It used to be that after exiting I-35 and heading east, all you could see for miles was wide open fields with alternating crops. People from around there thought it was the prettiest country to be found anywhere. The land had been owned for generations by families who cultivated the soil to grow food, fibers, and fuel, as well as to raise livestock. When passing each other on the road, farmers and other rural denizens would lift a finger from the steering wheel in acknowledgement — a gesture that is rarely seen today, a salute to a dying way of life.
The location is Kyle, a municipality 35 miles south of Austin whose population has nearly doubled with the addition of approximately 20,000 new residents in the last 10 years. Now, when you exit I-35 and head east, all you see for miles are the gables of single-family houses and duplexes interspersed with the occasional open field. The formerly rural roads have been made narrower by the addition of guardrails, which make it more difficult for farmers to move equipment from field to field. The people who pass are commuters on their way to their jobs in the city. The finger they raise off the steering wheel for the farmers in their tractors is the middle one, offered in the spirit of contempt for blocking traffic. There’s no need for them to be friendly. They know the farmers will soon be gone.
When I asked one farmer — who has seen most of the fields he once leased for crops sold out to developers for subdivisions, and who has had a portion of his ancestral homestead seized through eminent domain by the City of Kyle for the installation of a sewer pipe that left the land above it ravaged and unproductive — about his opinion of these changes in land use, he said, “You can’t publish exactly what I would want to say about it.”
This problem is not unique to Kyle. It’s national. And it’s not only about the destruction of one group’s way of life. It’s about the loss of agriculture — food — which is essential to everyone’s survival. According to the American Farm Trust, between “2001 and 2016, 11 million acres of agricultural land were paved over, fragmented, or converted to uses that jeopardize agriculture, curtailing sustainable food production, economic opportunities, and the environmental benefits afforded by well-managed farmland and ranchland.” While some of that loss (4.1 million acres) was due to expanding urban areas, the majority (7 million acres) was lost to low-density residential development, such as the subdivisions that have transformed Kyle’s bucolic landscape into a suburban dystopia.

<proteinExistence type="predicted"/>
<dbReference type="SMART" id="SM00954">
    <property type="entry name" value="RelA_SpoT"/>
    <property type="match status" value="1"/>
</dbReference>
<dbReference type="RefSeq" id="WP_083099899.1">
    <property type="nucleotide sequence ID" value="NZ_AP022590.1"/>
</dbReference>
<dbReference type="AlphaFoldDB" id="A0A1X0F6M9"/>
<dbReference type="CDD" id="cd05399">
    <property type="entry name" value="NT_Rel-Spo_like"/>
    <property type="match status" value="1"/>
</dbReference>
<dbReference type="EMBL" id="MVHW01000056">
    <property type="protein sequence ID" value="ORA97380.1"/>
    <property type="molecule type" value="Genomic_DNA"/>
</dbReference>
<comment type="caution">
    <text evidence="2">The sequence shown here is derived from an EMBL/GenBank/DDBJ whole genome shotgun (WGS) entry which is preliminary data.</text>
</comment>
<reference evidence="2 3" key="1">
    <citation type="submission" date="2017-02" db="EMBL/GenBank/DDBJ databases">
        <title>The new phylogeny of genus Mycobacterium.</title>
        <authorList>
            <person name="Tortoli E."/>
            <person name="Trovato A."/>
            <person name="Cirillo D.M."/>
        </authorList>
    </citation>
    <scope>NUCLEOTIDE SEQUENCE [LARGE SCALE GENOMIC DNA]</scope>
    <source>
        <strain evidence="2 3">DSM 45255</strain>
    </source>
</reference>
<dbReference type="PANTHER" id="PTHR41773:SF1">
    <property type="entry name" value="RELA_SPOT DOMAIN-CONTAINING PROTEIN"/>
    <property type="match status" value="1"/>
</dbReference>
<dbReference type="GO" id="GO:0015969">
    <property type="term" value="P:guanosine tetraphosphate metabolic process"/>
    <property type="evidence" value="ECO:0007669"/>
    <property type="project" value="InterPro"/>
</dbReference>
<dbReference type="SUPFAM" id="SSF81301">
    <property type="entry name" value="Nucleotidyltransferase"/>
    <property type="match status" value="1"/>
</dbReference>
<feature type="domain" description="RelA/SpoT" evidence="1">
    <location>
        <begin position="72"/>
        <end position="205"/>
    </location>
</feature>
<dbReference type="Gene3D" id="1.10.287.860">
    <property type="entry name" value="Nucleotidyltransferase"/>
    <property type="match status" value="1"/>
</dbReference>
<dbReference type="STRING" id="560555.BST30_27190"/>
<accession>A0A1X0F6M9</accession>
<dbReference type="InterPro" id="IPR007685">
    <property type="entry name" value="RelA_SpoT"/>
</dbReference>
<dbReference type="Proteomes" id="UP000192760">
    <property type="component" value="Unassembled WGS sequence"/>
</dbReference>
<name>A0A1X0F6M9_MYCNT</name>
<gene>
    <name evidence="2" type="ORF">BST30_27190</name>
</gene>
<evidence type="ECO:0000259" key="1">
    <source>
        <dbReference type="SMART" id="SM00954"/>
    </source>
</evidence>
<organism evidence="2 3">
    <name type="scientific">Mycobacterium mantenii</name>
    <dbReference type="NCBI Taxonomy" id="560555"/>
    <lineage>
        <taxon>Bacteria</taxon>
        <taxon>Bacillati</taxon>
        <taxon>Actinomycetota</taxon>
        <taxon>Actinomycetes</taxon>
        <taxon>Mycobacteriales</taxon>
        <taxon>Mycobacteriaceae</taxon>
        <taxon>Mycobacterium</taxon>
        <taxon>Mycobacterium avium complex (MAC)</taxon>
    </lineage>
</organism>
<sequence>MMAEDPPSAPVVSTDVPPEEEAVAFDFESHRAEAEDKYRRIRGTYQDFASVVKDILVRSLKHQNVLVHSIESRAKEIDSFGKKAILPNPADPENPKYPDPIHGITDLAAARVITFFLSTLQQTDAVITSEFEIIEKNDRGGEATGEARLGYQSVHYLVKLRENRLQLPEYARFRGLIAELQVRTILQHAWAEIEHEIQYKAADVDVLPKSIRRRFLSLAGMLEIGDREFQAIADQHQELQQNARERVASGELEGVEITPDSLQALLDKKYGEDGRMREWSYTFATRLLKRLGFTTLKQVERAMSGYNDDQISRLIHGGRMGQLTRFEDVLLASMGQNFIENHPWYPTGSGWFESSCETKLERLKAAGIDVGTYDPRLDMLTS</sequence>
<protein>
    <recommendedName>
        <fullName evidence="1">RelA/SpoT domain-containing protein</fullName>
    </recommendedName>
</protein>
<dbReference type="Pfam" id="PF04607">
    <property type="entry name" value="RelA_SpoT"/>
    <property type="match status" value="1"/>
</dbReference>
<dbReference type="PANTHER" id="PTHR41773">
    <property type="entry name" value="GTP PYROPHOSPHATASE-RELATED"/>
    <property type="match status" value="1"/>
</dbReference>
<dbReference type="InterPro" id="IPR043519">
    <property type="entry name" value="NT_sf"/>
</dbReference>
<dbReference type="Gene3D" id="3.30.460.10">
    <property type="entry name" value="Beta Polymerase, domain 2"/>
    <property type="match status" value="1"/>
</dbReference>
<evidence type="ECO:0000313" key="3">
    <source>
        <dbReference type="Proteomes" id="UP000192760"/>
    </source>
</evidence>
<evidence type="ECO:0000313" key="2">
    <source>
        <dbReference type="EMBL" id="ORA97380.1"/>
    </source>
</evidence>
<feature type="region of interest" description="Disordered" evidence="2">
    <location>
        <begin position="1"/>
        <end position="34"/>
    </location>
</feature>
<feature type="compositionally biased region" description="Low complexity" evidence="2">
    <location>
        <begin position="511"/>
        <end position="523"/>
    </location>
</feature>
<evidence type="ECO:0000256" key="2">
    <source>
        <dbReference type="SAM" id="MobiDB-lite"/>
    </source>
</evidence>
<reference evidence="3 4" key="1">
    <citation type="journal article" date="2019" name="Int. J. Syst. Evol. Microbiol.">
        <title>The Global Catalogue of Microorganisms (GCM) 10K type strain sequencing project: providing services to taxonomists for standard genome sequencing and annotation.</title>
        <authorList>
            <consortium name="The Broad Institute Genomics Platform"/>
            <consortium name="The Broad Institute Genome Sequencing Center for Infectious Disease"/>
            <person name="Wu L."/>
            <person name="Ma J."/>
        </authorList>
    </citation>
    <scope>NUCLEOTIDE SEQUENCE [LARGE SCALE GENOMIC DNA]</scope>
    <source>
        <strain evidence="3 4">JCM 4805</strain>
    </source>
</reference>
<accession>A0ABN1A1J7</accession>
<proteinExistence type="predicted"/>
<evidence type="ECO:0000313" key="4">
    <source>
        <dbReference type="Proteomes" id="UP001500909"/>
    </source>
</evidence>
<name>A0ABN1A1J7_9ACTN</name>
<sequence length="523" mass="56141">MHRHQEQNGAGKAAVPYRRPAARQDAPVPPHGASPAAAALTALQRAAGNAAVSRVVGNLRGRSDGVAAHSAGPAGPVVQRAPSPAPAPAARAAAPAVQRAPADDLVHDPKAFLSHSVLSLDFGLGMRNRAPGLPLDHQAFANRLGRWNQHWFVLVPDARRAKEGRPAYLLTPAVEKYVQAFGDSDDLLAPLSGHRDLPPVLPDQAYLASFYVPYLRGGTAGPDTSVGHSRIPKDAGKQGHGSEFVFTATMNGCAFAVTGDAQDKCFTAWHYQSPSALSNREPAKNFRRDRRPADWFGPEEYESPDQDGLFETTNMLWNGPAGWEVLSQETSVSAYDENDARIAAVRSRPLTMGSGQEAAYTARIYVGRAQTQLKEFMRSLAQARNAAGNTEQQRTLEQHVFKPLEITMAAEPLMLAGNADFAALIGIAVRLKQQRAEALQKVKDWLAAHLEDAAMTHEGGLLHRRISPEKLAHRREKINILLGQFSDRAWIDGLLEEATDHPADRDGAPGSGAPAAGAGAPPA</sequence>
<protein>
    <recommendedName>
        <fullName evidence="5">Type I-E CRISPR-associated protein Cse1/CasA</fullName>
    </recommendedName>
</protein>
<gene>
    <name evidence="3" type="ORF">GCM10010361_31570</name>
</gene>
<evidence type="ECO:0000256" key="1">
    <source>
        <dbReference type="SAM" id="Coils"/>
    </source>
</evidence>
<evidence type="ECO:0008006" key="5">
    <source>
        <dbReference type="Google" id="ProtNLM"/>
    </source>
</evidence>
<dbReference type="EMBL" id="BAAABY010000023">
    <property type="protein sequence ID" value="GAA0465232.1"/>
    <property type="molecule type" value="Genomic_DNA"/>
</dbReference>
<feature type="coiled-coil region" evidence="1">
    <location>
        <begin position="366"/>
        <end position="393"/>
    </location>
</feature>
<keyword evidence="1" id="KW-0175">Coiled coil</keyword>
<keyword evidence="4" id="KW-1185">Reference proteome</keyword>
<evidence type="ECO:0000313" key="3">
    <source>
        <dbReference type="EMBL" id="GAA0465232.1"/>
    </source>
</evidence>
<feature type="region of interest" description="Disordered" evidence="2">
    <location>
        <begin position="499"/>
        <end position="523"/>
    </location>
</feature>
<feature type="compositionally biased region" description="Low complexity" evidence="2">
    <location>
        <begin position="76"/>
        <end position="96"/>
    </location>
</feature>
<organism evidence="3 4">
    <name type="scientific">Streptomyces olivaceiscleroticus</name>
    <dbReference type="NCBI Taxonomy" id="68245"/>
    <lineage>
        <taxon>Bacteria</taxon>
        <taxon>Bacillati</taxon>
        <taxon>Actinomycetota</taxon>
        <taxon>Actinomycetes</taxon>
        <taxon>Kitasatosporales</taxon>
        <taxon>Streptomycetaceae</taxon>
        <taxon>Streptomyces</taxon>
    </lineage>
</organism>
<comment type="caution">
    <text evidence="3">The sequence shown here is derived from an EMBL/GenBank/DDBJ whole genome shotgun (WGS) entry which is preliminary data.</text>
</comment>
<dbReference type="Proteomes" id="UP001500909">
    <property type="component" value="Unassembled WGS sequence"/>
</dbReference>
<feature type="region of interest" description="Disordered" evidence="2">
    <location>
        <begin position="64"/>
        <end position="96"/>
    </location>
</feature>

In America, we like to dream of our wide-open spaces. They’re so vast! How could we ever run out? Indeed, the United States boasts 10 percent of the world’s arable soil — more than any other country. But only 18 percent of that land is significantly farmable, and it’s rapidly disappearing. Here in Texas, we’re losing farmland faster than anywhere else in the nation. We also have very few regulations in place to protect that most valuable dirt. Our veneration of the rights of property owners to dispose of their land as they see fit has now been pitted against the very real necessity of keeping farmland farmable.
Of course, Kyle wouldn’t be experiencing such a development boom if it wasn’t for Austin’s housing difficulties. The NIMBYism that has motivated the city’s zoning regulations has suppressed high-density development in the core, driven up housing costs, and encouraged exurban sprawl. According to a 2018 study by the Manhattan Institute, in May 2018 the cost of housing in Austin was $79,100 higher than the national average. Even sprawling DFW has lost its affordability edge, with a housing premium of $11,500. Only Houston, with its relatively laissez faire development codes, which has allowed a larger amount of high-density development within the loop, still offers below-average housing costs, though they aren’t as low as they used to be.
Architecture can’t save farmland, unfortunately, but policy that allows for and even encourages higher-density housing on historically developed land within central cities, while protecting arable land for agricultural use, certainly can. If, when, government takes such an enlightened step, architects will be there to show how dense housing can be crafted into sustainable, affordable, humane, and enjoyable urban environments. Then, when city dwellers venture into the countryside, on the weekend, say, for pleasure and to enjoy the restorative properties of nature, and they come upon a farmer moving a combine out of a field, they can raise a finger from the steering wheel — the pointer finger preferably — in civility, as if to say, “Thanks for the spinach!”